On July 30, 2015

News Briefs: Rutland Regional

By Lani Duke

Interim appointment questioned

Michael Jones of Castleton may take on the job of interim fire chief for Rutland City with a two-year contract. Rutland Mayor Chris Louras nominated Jones for his leadership development ability as well as his background in public safety and emergency management.

Jones, retiring from Vermont Army National Guard active duty, has no firefighting experience, however. Although he plans to gain firefighting experience, the decision has drawn some criticism for his lack of basic firefighting knowledge.

Jones believes that having three deputy chiefs in the city fire department who oversee field operations is sufficient, since in the military higher officers rely on subordinates who are more technically competent than their leaders. His role, he said, is to manage day-to-day activities while assuring that staff perform daily duties in accordance with standards and have necessary training and equipment.

Terenzini takes a seat

Rutland Town’s Select Board voted July 23 to appoint Joshua Terenzini as a temporary board member until the town election August 25. Terenzini is the only candidate who has filed papers to run for that open seat next month.

Even though no other candidates are registered to run in that election, there is no guarantee that Terenzini will be seated to finish out the two-and-a-half year term. A vigorously pursued write-in campaign could, in theory, place another person in the position.

Terenzini already has 1,000 informational cards and 100 posters printed bearing the slogan, “Common Sense Leadership Hard at Work!” He intends to campaign as if he had an opponent.

Fireworks licensing lacks supporters

It appears that Rutland City residents have no desire to allow firework sales within the city limits. No one showed up to support Charles Greeno’s request to open a fireworks store.

A city ordinance prohibits their use in the city, but some of the Aldermen say those regulations are vague and outdated, such as the section saying that parents are responsible if their “children under the age of 21” set off “rockets and projectiles.” Alderman Ed Larson noted that firecrackers are not mentioned, calling the law “archaic.”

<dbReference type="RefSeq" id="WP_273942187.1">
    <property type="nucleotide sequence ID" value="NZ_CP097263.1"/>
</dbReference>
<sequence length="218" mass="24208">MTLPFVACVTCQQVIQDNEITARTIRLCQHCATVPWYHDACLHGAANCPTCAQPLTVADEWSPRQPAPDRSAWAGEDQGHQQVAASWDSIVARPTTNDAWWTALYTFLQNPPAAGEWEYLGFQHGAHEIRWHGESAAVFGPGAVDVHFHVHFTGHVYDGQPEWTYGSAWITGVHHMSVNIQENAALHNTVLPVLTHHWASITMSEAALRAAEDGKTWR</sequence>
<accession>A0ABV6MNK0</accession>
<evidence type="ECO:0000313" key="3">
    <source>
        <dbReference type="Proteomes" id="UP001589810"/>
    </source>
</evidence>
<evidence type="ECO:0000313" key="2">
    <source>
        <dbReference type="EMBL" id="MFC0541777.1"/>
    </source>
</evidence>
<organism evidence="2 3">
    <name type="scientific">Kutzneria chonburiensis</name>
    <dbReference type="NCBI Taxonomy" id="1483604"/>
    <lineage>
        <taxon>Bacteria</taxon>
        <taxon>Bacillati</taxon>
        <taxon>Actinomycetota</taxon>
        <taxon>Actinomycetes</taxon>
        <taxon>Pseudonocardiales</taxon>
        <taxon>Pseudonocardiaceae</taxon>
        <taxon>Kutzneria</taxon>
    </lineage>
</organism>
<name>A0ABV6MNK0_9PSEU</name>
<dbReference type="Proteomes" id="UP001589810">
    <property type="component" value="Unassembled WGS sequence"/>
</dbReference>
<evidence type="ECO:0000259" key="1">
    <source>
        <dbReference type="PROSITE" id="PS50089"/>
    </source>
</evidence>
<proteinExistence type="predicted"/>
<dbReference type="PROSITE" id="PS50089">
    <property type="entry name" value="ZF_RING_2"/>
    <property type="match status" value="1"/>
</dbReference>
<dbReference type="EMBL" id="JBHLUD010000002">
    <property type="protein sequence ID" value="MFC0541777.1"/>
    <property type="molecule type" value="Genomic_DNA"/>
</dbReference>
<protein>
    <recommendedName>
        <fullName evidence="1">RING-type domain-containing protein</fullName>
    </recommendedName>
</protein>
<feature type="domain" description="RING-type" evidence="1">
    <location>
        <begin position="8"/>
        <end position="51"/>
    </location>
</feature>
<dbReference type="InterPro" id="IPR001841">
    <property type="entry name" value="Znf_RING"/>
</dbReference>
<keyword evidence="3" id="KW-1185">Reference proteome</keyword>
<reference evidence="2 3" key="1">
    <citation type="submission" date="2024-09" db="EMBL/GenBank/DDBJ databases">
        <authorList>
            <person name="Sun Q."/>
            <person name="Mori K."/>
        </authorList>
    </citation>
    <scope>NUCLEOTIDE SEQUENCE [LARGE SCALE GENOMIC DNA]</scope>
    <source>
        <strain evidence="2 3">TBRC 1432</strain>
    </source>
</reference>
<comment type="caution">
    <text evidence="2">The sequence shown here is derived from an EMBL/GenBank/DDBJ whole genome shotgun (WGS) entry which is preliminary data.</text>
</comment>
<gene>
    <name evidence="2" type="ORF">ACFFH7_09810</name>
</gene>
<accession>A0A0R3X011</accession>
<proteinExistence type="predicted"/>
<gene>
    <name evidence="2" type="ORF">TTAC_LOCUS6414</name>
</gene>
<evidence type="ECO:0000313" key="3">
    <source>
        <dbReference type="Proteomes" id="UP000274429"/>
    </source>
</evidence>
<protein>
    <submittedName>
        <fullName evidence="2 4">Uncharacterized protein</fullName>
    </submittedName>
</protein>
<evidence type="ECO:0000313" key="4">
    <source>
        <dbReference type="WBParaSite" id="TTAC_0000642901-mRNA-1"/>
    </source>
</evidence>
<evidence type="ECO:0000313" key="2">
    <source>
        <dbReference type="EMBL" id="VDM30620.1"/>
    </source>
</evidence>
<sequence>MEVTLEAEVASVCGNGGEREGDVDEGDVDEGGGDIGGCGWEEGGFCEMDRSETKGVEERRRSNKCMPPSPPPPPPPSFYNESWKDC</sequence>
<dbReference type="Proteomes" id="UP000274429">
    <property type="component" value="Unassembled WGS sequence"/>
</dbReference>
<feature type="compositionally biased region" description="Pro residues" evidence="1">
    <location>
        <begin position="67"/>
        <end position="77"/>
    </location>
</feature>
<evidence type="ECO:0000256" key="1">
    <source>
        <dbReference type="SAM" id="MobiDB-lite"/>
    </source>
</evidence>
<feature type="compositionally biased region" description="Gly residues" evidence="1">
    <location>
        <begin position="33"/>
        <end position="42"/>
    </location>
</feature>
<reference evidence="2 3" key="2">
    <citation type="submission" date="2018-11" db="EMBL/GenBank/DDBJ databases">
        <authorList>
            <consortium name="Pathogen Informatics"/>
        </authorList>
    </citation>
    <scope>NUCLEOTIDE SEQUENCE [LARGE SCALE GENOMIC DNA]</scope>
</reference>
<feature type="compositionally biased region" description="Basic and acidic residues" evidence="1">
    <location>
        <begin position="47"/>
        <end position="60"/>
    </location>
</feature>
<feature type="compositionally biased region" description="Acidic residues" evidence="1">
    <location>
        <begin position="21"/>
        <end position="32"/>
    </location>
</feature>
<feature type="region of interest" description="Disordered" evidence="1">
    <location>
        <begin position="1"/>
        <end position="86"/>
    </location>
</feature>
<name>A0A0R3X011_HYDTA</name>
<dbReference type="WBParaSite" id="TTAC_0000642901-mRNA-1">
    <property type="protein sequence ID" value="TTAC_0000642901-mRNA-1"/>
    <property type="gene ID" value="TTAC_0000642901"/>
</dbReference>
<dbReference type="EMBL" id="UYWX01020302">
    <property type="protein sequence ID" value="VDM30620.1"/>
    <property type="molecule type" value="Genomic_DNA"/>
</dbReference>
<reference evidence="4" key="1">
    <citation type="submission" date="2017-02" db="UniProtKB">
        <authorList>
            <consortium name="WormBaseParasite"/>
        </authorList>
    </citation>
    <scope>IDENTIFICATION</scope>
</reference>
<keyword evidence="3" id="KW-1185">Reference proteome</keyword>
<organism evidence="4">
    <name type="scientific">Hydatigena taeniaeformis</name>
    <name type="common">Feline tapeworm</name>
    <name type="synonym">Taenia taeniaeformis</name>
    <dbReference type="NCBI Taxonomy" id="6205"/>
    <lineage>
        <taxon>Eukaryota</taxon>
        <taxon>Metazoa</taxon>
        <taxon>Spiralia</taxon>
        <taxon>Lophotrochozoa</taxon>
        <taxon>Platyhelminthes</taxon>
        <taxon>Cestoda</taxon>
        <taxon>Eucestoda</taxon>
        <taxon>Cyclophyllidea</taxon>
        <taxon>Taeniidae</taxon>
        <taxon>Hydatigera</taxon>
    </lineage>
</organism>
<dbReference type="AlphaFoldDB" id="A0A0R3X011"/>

The city’s Public Safety Committee is considering Greeno’s request. State law permits some fireworks sales as long as the local municipal government approves. The Aldermen agreed that knowing what is currently on the books would help them reach a decision if Greeno’s proposal passes out of the committee.

Rutland High School library renovations on track

The high school library will wind up renovating construction in early August, a project that reveals the way libraries are changing around the world. Although it (and other libraries) rely on shelves full of books, work tables, and check-outs, two computer labs, each to hold at least 20 new machines, provide additional material, accessible by both individual students and student groups. A 75-inch monitor paves the way for group sessions. Smart windows assist in temperature regulation, as a constant temperature is better for materials and equipment as well as the human occupants.

A separate quiet room lets students find a super-quiet place to focus their attention. The library itself reaches two floors, with labs and a staff conference room on the upper level.  The $1.2 million project is more than just a reconfiguration; it includes new technology and reflects a thought process change, with an emphasis on helping students acquire transferable skills. Rather than submitting homework to their teachers as the sole measure of learning, students instead have an interactive model to follow, including sharing their work with the public.

The construction itself has a learning component. Contractors Naylor & Breen had assistance from a number of Stafford Tech Center students. Auto-refinishing program students built, sanded and painted the 1,300+ bookshelves.

Blood drive a success, but misses goal

Thank you to the American Red Cross, Green Mountain Power and WJJR radio for their hard work in organizing a successful blood drive on July 22. Part of the Red Cross’s 100 Days of Summer initiative, the drive received 338 pints, a bit short of a 375-pint goal.

Grant aids Women’s Shelter

The Rutland Women’s Shelter recently received $10,000 through a Verizon HopeLine grant. The fund enable the shelter to install a children’s playground and purchase two new heavy-duty, industrial-grade washers and dryers as well as the necessary electrical and plumbing upgrades. Before, the shelter had only a single over-used washer and dryer to provide clean garments and bedding for residents, as many as 12 people or sometimes even more.


To Mill River Union teacher Michael Pluta, for being recognized as an excellent driver ed teacher by the National Road Safety Foundation and American Driver and Traffic Safety Education Association.  Pluta brings a comprehensive, interdisciplinary approach to his subject matter, saying driving is 90 percent cognitive skill and his task is to teach students to make fast, clear, legal decisions.

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